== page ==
Boeing is in talks to buy back fuselage maker Spirit AeroSystems after spate of quality defects

Airplane fuselages bound for Boeing’s 737 Max production facility sit in storage at their top supplier, Spirit AeroSystems Holdings Inc, in Wichita, Kansas, U.S. December 17, 2019. 

Nick Oxford | Reuters

Boeing is in talks to buy back Spirit AeroSystems, which makes fuselages for Boeing’s 737 Max jets, according to a person familiar with the matter, as both companies scramble to stamp out manufacturing flaws on the top-selling plane.

Shares of Spirit were up 13% as of early afternoon on Friday, while Boeing’s stock was down about 1%. Spirit AeroSystems had a market capitalization of $3.3 billion as of Thursday’s close.

“We do not comment on market speculation,” a spokesperson for Spirit AeroSystems told CNBC. Boeing also declined to comment.

Boeing in 2005 spun off operations in Kansas and Oklahoma that became the present-day Spirit AeroSystems. About 70% of Spirit’s revenue last year came from Boeing, and roughly a quarter comes from making parts for Boeing’s main rival, Airbus, according to a securities filing. Airbus declined to comment on the deal talks.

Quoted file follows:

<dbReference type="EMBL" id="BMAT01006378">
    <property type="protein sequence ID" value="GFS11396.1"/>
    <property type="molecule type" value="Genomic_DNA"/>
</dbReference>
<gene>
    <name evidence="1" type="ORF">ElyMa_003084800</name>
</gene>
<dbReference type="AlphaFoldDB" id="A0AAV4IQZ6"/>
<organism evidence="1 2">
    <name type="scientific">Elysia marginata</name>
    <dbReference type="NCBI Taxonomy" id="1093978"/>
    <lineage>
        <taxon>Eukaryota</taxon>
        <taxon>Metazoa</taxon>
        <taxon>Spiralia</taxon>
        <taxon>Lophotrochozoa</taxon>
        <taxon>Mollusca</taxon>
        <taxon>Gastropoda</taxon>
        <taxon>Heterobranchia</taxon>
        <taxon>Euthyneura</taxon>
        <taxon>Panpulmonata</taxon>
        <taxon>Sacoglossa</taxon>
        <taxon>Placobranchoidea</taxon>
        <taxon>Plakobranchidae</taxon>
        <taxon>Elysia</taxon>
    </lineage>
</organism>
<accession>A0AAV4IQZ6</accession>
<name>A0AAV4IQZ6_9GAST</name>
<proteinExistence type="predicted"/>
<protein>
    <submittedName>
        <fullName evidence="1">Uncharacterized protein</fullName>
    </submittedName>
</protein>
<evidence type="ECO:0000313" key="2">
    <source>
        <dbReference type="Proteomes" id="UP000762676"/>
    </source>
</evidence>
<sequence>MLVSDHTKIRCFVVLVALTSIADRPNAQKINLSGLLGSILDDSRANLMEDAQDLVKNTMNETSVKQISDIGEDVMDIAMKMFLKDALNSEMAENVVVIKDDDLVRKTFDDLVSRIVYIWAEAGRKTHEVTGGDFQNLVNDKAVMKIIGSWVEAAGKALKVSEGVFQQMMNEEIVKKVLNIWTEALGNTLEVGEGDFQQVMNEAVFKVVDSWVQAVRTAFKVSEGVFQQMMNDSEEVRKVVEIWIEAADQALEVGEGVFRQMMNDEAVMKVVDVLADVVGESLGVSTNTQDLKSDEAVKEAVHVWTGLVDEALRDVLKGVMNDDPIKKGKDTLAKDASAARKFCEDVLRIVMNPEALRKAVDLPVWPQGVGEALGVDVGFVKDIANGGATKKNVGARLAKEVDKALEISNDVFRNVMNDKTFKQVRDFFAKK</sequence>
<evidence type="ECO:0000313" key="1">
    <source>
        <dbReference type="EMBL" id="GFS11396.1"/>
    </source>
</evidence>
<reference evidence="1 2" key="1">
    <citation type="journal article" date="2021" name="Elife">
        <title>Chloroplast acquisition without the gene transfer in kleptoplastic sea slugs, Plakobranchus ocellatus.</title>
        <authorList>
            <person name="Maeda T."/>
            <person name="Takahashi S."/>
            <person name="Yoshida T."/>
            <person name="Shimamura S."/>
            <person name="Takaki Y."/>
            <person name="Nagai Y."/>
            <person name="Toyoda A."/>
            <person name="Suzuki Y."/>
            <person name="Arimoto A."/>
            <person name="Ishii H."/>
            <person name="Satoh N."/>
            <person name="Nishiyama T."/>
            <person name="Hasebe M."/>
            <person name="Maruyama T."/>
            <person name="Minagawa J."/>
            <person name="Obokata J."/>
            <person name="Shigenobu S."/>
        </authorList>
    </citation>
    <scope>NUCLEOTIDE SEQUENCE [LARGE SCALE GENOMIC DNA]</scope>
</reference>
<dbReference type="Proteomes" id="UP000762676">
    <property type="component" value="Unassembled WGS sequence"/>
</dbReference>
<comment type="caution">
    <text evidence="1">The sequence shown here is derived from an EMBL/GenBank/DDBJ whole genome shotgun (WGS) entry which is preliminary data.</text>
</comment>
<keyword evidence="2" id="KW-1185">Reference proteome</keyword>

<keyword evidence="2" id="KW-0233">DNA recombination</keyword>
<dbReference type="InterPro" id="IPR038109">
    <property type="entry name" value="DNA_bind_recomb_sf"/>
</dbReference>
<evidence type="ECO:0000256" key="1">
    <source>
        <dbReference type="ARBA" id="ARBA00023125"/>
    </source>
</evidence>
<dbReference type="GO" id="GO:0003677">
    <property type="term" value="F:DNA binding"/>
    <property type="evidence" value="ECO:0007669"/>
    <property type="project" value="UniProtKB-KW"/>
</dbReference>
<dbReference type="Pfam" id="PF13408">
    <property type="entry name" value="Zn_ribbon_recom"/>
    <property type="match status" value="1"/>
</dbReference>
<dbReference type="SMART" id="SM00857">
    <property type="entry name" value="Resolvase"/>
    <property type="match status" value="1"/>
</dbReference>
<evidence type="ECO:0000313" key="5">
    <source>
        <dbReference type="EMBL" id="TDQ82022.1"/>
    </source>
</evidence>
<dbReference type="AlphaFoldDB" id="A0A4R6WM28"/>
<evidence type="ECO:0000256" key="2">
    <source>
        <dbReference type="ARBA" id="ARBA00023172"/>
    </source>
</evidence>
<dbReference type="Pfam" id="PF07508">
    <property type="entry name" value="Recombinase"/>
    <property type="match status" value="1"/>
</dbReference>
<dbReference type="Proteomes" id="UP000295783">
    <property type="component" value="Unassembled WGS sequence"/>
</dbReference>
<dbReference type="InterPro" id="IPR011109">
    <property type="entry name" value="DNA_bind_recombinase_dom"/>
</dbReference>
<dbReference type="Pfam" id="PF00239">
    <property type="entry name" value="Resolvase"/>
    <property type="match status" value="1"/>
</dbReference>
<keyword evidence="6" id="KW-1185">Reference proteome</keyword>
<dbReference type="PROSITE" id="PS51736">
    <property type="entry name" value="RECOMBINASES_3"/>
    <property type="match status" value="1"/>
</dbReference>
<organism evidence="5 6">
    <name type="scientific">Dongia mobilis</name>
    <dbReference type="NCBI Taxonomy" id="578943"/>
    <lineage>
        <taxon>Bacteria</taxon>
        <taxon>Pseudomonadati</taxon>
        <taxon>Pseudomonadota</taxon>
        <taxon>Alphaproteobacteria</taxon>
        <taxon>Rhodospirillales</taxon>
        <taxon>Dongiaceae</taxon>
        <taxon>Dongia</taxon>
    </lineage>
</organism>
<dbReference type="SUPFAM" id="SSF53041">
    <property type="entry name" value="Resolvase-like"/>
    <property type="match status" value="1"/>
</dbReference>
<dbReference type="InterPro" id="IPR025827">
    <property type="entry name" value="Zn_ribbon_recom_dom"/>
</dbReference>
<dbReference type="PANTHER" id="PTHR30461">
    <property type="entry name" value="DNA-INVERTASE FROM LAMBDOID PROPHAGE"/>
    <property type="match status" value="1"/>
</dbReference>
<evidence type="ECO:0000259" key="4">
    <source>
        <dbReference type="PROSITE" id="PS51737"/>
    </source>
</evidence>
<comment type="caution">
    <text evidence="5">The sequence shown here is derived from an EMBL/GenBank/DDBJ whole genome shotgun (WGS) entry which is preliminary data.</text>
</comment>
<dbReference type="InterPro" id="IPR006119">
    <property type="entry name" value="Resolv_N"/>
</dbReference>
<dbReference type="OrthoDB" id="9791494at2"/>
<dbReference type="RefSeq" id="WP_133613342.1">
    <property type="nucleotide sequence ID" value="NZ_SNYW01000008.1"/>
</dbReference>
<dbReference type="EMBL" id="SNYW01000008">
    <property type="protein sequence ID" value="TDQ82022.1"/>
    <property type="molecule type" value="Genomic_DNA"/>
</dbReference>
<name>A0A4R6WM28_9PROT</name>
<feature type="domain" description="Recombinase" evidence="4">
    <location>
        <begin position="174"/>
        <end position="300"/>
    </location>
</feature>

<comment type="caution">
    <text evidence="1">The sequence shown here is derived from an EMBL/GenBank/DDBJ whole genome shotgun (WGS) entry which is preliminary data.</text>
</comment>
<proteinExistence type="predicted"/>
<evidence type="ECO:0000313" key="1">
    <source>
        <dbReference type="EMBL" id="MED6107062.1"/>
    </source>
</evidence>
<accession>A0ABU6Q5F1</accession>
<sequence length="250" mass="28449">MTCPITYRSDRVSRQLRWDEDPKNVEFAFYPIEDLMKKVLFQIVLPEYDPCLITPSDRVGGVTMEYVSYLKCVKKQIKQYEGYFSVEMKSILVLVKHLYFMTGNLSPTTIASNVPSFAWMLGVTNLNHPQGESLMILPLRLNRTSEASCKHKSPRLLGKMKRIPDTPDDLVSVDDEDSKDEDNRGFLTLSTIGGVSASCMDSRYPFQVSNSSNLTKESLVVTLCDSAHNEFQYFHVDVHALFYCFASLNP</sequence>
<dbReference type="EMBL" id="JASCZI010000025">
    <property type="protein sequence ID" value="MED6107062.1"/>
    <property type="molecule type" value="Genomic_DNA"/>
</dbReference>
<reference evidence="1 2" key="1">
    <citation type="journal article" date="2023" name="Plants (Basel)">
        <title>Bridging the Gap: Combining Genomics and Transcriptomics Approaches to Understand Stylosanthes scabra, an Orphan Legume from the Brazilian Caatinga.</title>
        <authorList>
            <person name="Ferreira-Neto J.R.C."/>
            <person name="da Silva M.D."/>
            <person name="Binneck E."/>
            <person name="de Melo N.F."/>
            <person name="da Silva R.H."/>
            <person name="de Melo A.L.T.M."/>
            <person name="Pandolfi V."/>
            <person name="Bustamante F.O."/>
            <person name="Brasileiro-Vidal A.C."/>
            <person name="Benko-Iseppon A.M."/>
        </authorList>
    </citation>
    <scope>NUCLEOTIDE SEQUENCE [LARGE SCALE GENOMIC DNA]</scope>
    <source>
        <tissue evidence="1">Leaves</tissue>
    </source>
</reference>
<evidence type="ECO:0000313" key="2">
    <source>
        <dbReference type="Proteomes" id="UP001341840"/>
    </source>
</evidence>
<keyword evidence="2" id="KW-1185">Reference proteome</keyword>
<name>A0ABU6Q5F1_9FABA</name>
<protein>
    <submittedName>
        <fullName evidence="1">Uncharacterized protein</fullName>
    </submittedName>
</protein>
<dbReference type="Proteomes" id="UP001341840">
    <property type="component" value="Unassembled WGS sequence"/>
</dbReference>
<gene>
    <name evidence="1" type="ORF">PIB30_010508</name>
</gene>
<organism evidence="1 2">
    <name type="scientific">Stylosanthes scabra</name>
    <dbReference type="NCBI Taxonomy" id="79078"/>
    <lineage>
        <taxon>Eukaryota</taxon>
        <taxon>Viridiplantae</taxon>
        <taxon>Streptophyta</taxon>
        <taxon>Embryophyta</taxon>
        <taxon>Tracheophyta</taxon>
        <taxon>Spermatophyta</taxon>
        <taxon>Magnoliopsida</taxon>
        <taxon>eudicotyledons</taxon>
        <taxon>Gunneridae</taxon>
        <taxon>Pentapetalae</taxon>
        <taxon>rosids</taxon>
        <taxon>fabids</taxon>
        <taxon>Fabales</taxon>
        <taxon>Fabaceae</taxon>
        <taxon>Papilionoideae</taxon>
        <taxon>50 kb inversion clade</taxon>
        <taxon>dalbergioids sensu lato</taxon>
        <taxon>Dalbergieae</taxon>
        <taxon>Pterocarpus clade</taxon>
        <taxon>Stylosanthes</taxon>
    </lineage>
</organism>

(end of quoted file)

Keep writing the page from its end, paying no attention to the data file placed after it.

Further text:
Boeing CEO Dave Calhoun, when asked about outsourcing production of parts of its airplanes, told CNBC in January: “Did it go too far? Yeah … probably did, but now it’s here and now, and now I gotta deal with it.”

Spirit has struggled financially, and was last profitable in 2019, before the pandemic. In October, Spirit appointed Pat Shanahan, who spent about three decades at Boeing, as its new, interim CEO.

The deal talks come less than two months after a section of a Boeing 737 Max 9 plane blew out during an Alaska Airlines flight. The Federal Aviation Administration temporarily grounded all of the planes in January, leading to investigations into the accident and Boeing’s production lines.

It was the latest and most serious in a host of flaws on the Boeing 737 Max, the company’s bestselling jet.

The bolts on the door plug of the Max involved in the January accident appeared not to have been attached when it left Boeing’s Renton, Washington, factory, according to a preliminary report from the National Transportation Safety Board.

Boeing has disclosed several production problems and quality flaws on the fuselages that Spirit makes, including incorrectly drilled holes and wrong spacing on some fuselage components, problems that have slowed deliveries of new jets to airlines.

The FAA, which oversees Boeing and certifies its planes, has vowed deeper scrutiny of the company’s production lines since the Jan. 5 accident. Earlier this week, after a meeting with Calhoun, the FAA’s administrator, Mike Whitaker, said the agency was giving the company 90 days to come up with a plan to improve its quality control and safety systems.

Boeing and Spirit’s deal talks were first reported by The Wall Street Journal.

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